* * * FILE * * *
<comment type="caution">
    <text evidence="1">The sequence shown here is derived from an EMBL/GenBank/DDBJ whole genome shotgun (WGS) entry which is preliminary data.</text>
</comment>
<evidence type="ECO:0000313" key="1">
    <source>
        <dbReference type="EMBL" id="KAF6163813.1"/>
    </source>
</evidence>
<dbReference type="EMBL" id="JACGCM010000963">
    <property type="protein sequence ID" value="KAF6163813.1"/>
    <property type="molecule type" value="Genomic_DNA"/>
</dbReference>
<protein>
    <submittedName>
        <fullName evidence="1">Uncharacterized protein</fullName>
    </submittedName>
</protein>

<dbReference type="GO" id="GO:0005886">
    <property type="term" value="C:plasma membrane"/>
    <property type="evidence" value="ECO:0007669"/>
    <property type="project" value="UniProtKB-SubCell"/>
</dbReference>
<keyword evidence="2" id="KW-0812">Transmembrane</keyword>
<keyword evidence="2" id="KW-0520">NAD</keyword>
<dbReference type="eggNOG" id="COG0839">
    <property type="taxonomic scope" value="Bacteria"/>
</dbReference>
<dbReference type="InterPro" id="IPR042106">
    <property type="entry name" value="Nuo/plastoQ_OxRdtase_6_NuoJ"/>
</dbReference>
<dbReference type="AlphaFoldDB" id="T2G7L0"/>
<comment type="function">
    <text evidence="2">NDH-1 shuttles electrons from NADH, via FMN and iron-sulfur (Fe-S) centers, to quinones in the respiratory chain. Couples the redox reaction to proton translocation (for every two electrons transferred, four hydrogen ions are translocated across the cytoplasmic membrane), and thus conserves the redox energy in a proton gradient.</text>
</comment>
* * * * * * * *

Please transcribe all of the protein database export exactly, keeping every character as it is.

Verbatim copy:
<comment type="caution">
    <text evidence="1">The sequence shown here is derived from an EMBL/GenBank/DDBJ whole genome shotgun (WGS) entry which is preliminary data.</text>
</comment>
<evidence type="ECO:0000313" key="1">
    <source>
        <dbReference type="EMBL" id="KAF6163813.1"/>
    </source>
</evidence>
<dbReference type="EMBL" id="JACGCM010000963">
    <property type="protein sequence ID" value="KAF6163813.1"/>
    <property type="molecule type" value="Genomic_DNA"/>
</dbReference>
<protein>
    <submittedName>
        <fullName evidence="1">Uncharacterized protein</fullName>
    </submittedName>
</protein>

<dbReference type="GO" id="GO:0005886">
    <property type="term" value="C:plasma membrane"/>
    <property type="evidence" value="ECO:0007669"/>
    <property type="project" value="UniProtKB-SubCell"/>
</dbReference>
<keyword evidence="2" id="KW-0812">Transmembrane</keyword>
<keyword evidence="2" id="KW-0520">NAD</keyword>
<dbReference type="eggNOG" id="COG0839">
    <property type="taxonomic scope" value="Bacteria"/>
</dbReference>
<dbReference type="InterPro" id="IPR042106">
    <property type="entry name" value="Nuo/plastoQ_OxRdtase_6_NuoJ"/>
</dbReference>
<dbReference type="AlphaFoldDB" id="T2G7L0"/>
<comment type="function">
    <text evidence="2">NDH-1 shuttles electrons from NADH, via FMN and iron-sulfur (Fe-S) centers, to quinones in the respiratory chain. Couples the redox reaction to proton translocation (for every two electrons transferred, four hydrogen ions are translocated across the cytoplasmic membrane), and thus conserves the redox energy in a proton gradient.</text>
</comment>